Religious girls like to play, too

All-female band Ashira proves that the Orthodox music scene isn't just for boys.

Ashira rock band 88 248 (photo credit: )
Ashira rock band 88 248
(photo credit: )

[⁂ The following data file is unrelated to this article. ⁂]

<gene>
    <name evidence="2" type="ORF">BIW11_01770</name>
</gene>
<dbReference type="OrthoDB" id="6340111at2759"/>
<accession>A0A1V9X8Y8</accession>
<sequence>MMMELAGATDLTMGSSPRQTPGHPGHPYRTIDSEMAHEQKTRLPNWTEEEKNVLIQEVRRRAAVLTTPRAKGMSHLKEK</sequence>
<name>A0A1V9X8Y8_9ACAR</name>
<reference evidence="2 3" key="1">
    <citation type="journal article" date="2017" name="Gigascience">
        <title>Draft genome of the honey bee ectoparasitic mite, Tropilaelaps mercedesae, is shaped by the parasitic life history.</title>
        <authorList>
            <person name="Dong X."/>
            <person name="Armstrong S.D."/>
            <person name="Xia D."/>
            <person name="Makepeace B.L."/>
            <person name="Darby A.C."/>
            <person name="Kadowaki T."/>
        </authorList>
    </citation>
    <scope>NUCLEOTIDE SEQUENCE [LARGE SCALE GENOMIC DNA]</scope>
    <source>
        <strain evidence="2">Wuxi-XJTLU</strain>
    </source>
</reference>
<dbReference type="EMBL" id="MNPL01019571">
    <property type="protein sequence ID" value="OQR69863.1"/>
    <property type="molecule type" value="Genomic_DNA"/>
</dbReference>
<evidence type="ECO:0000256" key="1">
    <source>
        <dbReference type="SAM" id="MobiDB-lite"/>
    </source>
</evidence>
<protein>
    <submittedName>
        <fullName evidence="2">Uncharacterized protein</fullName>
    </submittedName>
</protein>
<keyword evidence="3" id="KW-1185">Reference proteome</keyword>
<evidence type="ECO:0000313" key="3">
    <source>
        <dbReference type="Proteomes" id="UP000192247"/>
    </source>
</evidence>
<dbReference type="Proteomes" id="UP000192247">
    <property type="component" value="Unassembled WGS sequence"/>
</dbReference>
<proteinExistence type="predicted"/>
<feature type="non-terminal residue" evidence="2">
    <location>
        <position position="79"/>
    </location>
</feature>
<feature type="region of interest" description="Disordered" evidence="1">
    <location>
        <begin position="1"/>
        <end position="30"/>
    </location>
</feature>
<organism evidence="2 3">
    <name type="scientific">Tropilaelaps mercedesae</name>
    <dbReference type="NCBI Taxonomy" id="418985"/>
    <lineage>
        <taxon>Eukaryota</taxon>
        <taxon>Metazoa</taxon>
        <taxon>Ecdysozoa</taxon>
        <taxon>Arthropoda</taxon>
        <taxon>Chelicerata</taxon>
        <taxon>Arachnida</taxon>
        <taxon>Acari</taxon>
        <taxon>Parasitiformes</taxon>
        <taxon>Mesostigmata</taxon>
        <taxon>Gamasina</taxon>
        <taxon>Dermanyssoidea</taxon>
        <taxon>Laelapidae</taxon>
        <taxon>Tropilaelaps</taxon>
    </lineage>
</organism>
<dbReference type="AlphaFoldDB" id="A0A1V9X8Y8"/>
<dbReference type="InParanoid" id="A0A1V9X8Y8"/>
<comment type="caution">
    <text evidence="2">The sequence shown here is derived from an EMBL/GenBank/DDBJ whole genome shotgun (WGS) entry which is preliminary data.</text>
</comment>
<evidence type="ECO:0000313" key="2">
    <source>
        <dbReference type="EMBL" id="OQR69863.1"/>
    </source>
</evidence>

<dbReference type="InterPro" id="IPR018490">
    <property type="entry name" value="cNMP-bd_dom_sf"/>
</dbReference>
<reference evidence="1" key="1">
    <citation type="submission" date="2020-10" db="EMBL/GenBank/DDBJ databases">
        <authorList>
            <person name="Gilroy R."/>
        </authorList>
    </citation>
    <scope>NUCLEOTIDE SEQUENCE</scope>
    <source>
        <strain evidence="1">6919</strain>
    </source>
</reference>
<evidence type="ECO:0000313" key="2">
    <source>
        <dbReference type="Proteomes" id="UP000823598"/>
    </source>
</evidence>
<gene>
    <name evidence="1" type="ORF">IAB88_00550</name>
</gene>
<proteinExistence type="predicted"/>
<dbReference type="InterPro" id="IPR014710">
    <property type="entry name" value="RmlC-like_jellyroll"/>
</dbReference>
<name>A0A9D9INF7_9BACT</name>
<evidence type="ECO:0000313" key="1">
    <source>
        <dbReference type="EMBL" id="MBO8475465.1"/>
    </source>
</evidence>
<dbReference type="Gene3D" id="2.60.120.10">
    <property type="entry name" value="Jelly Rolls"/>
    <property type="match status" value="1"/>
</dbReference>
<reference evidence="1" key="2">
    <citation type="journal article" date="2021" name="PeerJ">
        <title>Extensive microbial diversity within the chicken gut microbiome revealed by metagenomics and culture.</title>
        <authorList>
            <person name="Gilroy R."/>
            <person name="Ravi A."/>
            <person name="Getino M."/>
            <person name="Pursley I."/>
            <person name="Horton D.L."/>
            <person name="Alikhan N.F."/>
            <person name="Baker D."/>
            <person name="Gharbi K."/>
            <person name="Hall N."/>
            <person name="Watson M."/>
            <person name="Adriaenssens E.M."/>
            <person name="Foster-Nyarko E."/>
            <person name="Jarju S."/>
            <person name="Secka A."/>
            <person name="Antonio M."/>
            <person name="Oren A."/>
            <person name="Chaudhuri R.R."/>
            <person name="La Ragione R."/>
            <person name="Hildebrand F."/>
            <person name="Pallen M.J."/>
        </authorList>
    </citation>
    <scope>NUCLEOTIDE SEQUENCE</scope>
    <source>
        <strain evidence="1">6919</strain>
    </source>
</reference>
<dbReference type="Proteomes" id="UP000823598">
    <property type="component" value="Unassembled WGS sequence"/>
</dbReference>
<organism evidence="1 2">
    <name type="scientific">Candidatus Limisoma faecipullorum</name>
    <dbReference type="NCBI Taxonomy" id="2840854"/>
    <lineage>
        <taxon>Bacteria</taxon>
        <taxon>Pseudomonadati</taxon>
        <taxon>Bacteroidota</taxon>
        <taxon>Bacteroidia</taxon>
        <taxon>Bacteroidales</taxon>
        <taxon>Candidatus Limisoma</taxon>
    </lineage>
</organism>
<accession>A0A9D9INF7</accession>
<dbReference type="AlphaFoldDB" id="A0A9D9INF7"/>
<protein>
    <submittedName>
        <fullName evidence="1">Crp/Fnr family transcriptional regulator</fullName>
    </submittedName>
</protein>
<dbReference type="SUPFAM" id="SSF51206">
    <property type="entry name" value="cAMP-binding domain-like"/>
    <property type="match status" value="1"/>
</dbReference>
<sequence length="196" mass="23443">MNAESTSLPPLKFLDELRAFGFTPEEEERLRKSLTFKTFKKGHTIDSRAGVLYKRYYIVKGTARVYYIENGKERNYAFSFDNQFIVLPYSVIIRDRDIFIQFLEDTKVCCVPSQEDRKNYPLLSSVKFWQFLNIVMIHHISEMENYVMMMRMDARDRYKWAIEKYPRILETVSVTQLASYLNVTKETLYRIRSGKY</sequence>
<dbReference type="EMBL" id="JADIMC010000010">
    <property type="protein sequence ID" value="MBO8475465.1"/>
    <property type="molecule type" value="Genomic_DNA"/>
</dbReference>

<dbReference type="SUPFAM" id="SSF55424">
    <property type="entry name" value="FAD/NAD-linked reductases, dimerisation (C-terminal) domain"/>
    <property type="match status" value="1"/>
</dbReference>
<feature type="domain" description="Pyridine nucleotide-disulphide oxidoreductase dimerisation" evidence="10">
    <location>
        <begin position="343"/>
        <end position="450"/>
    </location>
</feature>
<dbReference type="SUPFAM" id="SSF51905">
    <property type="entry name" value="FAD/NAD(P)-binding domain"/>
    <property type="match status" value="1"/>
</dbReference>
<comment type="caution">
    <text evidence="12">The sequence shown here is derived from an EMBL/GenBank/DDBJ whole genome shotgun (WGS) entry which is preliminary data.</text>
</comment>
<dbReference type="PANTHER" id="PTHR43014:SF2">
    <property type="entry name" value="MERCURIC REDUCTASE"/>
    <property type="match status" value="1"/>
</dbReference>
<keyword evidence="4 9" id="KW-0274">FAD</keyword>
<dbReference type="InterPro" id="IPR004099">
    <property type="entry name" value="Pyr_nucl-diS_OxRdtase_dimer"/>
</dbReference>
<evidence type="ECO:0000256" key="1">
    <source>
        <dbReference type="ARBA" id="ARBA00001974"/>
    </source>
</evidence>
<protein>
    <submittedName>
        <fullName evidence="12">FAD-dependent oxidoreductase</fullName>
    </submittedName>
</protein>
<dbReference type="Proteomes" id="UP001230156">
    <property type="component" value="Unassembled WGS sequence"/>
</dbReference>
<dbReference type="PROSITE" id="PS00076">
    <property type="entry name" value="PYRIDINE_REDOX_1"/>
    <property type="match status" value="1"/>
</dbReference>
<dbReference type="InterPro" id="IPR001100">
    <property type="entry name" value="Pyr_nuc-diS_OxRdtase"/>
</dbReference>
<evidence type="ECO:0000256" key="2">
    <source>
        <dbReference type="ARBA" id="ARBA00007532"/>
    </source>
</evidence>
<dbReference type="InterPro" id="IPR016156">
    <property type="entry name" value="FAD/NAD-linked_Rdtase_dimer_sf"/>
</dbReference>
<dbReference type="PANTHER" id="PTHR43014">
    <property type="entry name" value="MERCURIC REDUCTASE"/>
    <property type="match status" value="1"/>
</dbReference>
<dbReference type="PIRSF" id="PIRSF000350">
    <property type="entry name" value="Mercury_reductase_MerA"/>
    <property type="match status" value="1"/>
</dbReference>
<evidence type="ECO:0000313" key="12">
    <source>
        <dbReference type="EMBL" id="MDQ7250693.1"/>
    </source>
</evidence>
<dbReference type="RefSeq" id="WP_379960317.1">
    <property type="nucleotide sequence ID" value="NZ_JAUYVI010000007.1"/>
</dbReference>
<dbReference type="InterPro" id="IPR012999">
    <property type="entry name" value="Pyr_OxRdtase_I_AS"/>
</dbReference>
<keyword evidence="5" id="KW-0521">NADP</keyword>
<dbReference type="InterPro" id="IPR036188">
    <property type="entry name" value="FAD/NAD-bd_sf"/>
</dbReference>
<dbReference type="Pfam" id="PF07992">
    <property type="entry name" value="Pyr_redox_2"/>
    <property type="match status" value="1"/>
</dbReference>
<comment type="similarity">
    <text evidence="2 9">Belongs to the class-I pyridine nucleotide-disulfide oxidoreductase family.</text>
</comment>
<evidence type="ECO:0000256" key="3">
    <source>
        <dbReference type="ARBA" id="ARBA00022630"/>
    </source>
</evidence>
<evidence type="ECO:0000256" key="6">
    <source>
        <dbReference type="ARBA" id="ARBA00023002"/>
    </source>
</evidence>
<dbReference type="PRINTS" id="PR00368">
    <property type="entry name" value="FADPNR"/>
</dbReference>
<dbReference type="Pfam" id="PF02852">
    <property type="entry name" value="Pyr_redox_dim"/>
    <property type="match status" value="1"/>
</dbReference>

If there's one thing religious girls in Israel like to do at celebrations, it's dance. But Orthodox prohibitions prevent them from forming their frenetic dancing circles in front of men. Instead, they put up a curtain in front of the men, who are usually the ones playing the dance music. "But it feels like we are dancing to a tape recorder," says Inbar Gassner, 22, who is the bass guitarist in the all-female religious rock group Ashira. Comprising six musicians, the band - whose name means "I will sing" - formed three years ago so that women from the religious community could have the same fun at parties as men. Today Ashira is making headlines around the world for its women-only policy at concerts. They are also striking a chord with Israel's secular audience, despite the fact that their songs all have religious themes. Their upcoming album will have a warning label: for women only. "At first the idea was Pnina Weintraub's, the violinist," Gassner tells ISRAEL21c. "She was very angry because during all the dancing circles we do at schools and during the holidays like Purim, Pessah and Rosh Hodesh, we would have to bring a man to come play." Gassner says it "was very annoying that there were no girl bands that could play music without the separation. Pnina had a dream; her first dream was a band of girls who could play music in front of girls so they could dance and have fun." Weintraub, who was studying at Bar-Ilan University outside of Tel Aviv, turned to her friend Yael Taitz, who played flute, with the aim of starting a band. They found Gassner, then drummer Ma'ayan Schweitzer and guitarist Lia Bagrish, and now they are working with their second singer, Hagit Tawil, whom they found after auditioning about 20 women. At first they started playing at women's seminaries, and at small halls during the holidays when live music is permitted. Although three of them are married, their husbands will never get to see them perform, since religious Jewish men are not permitted to hear the voice of a woman who is not his wife. They are also not allowed to see women dancing. "Whoever invented rock did it for people to let loose," Weintraub told the Associated Press. "It's not just sex, drugs and rock 'n' roll. Our music is very liberating, and that is very important for our community." The band plays Irish music, rock music, Jewish music and its own original songs. "We play lots of genres of music," says Gassner, who is married and lives in Petah Tikva. "We play everything that makes sense for the songs. We do covers for Jewish songs and we combine them with our songs. This way the audience will know some of the songs and will feel comfortable." The other band members live in the greater Tel Aviv area as well, and practice sessions are held at Bar-Ilan University or at Schweitzer's house. The members of Ashira are convinced that the music they're making is on a par with the music the guys get to listen to at their men-only parties. At Ashira's last show in Jerusalem, about 300 women turned out, both religious and secular. And there is one more twist: they pray before they sing. Until recently, Ashira hadn't thought that much about performing outside Israel. But that's changed. "Invite us, and we will come," says Gassner.